Mentions: Group 1 and group 2A patients were treated by EM with permanent embolization of the pathological lesion and/or its parent artery [7, 14]. In group 1 patients, we injected microparticles (Embosphere, Biosphere Medical, Rockland, MA; polyvinyl alcohol [Ivalon], Laboratories Nycomed S.A., Paris, France) through the microcatheter to embolize angiographic category 1 lesions and the parent artery. For angiographic category 2 lesions, we deployed microcoils (Target Therapeutics, Fremont, CA) and/or injected acrylic adhesive (Histoacryl, Braun, Germany) to occlude the pathological lesion and its parent artery (Fig 1A and 1B).

Bottom Line: The results according to endovascular methods (group 1 vs 2A vs 2B) were as follows: technical complication (1/40[2.5%] vs 9/38[23.7%] vs 9/18[50.0%], P = 0.0001); rebleeding (14/40[35.0%] vs 5/38[13.2%] vs 7/18[38.9%]), P = 0.0435).The results according to clinical severity (acute vs ongoing PCBS) were as follows: technical complication (15/47[31.9%] vs 4/49[8.2%], P = 0.0035); rebleeding (18/47[38.3%] vs 8/49[16.3%], P = 0.0155).The results according to post-procedural clinical disease (regressive vs progressive change) were as follows: alive (14/21[66.7%] vs 8/75[10.7%], P<0.0001); survival time (34.1±30.6[0.3-110] vs 3.6±4.0[0.07-22] months, P<0.0001).

View Article: PubMed Central - PubMed

Affiliation: Department of Radiology, Taipei Veterans General Hospital, Taipei, Taiwan; National Yang Ming University, School of Medicine, Taipei, Taiwan.

ABSTRACT

Purpose: To retrospectively evaluate the clinical and technical factors related to the outcomes of endovascular management in patients with head-and-neck cancers associated with post-irradiated carotid blowout syndrome (PCBS).

Materials and methods: Between 2000 and 2013, 96 patients with PCBS underwent endovascular management. The 40 patients with the pathological lesions located in the external carotid artery were classified as group 1 and were treated with embolization. The other 56 patients with the pathological lesions located in the trunk of the carotid artery were divided into 2 groups as follows: group 2A comprised the 38 patients treated with embolization, and group 2B comprised the 18 patients treated with stent-graft placement. Fisher's exact test was used to examine endovascular methods, clinical severities, and postprocedural clinical diseases as predictors of outcomes.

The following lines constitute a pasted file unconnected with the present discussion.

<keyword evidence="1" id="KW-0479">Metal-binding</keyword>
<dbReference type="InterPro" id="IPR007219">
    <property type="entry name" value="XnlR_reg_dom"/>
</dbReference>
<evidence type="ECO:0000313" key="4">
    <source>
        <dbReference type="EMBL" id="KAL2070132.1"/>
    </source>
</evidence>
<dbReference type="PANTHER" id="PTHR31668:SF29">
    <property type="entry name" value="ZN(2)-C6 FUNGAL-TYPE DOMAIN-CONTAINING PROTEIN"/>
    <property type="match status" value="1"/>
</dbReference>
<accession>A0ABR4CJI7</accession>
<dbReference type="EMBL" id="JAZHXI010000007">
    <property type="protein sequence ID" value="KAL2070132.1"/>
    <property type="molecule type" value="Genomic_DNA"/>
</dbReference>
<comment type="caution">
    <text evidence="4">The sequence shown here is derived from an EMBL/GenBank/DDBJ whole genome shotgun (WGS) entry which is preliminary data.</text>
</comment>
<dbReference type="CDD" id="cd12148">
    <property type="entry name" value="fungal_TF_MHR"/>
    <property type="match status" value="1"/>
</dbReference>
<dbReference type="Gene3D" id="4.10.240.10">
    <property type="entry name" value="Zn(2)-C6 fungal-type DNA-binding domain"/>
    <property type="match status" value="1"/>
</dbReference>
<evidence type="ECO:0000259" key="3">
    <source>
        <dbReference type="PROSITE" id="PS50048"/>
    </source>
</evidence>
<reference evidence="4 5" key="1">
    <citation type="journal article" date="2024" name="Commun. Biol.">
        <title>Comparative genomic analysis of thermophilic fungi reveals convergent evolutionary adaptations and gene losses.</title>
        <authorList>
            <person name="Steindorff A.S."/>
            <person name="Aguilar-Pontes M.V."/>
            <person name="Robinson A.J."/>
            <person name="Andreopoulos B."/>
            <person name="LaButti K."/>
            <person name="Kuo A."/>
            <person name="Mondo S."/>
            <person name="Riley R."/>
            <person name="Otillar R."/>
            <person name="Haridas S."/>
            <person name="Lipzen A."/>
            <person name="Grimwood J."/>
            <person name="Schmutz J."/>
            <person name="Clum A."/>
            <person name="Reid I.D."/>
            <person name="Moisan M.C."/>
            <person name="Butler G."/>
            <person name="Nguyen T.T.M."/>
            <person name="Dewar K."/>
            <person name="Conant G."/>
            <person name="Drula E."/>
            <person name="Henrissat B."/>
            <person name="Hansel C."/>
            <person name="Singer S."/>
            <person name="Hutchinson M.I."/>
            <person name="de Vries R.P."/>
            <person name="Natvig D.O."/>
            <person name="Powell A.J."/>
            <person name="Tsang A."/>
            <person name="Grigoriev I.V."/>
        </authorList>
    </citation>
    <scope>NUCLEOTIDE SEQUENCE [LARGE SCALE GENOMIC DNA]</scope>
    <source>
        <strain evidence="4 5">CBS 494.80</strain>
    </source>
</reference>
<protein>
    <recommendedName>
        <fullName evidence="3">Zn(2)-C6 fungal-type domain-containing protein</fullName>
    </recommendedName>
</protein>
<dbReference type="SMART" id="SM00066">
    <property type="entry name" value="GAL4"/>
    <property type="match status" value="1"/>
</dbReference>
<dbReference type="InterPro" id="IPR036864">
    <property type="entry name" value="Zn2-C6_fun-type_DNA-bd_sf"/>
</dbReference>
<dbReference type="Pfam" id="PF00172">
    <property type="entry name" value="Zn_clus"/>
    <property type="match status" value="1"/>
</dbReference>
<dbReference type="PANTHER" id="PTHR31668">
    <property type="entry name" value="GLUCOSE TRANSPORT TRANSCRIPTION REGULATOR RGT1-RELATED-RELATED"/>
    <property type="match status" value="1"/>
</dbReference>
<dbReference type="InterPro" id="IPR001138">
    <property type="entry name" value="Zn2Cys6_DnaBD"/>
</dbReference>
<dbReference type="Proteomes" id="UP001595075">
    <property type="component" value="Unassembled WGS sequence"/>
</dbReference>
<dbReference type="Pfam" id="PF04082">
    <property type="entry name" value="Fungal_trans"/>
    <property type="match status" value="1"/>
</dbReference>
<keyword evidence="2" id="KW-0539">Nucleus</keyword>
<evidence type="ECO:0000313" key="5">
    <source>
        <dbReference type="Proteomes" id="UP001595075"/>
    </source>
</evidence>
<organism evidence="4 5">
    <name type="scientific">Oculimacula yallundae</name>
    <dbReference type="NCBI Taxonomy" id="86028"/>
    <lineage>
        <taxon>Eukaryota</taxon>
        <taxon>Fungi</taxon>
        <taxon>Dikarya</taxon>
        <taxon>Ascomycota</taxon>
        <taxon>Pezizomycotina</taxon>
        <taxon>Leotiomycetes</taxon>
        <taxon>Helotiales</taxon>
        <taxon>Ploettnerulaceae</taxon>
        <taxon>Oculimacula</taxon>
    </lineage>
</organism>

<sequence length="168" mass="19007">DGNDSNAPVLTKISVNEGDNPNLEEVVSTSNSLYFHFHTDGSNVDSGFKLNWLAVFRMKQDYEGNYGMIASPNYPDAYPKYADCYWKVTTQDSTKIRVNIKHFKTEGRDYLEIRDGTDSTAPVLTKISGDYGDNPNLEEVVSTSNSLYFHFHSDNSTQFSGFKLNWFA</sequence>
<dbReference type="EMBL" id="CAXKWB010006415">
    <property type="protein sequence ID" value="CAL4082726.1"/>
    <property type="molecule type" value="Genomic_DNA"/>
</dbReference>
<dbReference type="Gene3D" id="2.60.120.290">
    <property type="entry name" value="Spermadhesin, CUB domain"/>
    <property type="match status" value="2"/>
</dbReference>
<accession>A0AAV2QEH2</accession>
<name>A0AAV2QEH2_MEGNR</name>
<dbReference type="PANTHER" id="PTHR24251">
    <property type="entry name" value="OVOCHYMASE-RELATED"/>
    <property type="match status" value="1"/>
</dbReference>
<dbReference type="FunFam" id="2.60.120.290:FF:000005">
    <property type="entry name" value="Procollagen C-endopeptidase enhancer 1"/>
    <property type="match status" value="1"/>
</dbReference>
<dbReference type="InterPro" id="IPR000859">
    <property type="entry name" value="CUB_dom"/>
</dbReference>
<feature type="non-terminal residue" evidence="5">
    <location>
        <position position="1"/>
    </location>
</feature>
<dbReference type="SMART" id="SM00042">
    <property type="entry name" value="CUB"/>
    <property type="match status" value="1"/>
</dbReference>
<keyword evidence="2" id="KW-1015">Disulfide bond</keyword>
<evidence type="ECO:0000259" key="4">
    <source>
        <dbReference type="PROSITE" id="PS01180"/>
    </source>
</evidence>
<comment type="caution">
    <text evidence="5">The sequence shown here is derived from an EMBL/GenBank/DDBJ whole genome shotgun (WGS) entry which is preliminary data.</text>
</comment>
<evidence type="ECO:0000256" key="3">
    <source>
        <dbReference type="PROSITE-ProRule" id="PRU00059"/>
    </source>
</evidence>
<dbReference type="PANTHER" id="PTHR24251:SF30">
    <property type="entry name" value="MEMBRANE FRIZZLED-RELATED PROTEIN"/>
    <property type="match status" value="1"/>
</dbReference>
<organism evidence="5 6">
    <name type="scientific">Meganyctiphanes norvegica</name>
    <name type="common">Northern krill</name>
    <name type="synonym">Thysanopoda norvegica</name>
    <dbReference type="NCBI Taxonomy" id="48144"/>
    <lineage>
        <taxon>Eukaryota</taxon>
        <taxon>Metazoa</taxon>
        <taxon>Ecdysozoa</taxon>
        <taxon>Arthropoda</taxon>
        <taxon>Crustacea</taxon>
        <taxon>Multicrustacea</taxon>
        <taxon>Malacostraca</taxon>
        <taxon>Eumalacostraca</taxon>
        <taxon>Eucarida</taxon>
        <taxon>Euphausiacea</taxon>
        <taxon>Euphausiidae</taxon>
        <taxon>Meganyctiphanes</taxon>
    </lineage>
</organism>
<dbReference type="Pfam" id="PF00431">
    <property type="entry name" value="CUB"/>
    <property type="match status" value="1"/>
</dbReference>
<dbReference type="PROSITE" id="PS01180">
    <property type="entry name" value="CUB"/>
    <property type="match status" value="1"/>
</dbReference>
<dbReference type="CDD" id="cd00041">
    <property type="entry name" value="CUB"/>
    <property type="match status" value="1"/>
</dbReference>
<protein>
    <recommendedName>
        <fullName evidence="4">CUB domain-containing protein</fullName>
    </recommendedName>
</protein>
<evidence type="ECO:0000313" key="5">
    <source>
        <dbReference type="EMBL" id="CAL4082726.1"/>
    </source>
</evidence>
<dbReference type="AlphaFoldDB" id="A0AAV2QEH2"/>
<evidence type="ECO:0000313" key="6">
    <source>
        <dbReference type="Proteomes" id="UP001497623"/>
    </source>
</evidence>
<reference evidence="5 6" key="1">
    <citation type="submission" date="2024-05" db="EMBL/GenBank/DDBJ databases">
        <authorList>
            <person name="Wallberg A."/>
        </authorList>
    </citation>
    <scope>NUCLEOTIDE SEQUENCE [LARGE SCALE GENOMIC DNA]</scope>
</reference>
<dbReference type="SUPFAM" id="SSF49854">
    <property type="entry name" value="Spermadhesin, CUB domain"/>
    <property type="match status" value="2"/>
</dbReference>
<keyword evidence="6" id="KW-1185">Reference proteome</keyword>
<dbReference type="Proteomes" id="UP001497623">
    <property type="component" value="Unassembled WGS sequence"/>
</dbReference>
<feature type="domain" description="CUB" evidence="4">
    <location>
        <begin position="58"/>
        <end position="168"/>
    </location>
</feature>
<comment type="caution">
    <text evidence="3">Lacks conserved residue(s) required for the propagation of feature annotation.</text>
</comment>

Results: Technical success and immediate hemostasis were achieved in all patients. The results according to endovascular methods (group 1 vs 2A vs 2B) were as follows: technical complication (1/40[2.5%] vs 9/38[23.7%] vs 9/18[50.0%], P = 0.0001); rebleeding (14/40[35.0%] vs 5/38[13.2%] vs 7/18[38.9%]), P = 0.0435). The results according to clinical severity (acute vs ongoing PCBS) were as follows: technical complication (15/47[31.9%] vs 4/49[8.2%], P = 0.0035); rebleeding (18/47[38.3%] vs 8/49[16.3%], P = 0.0155). The results according to post-procedural clinical disease (regressive vs progressive change) were as follows: alive (14/21[66.7%] vs 8/75[10.7%], P<0.0001); survival time (34.1±30.6[0.3-110] vs 3.6±4.0[0.07-22] months, P<0.0001).

Conclusion: The outcomes of endovascular management of PCBS can be improved by taking embolization as a prior way of treatment, performing endovascular intervention in slight clinical severity and aggressive management of the post-procedural clinical disease.

No MeSH data available.


Related in: MedlinePlus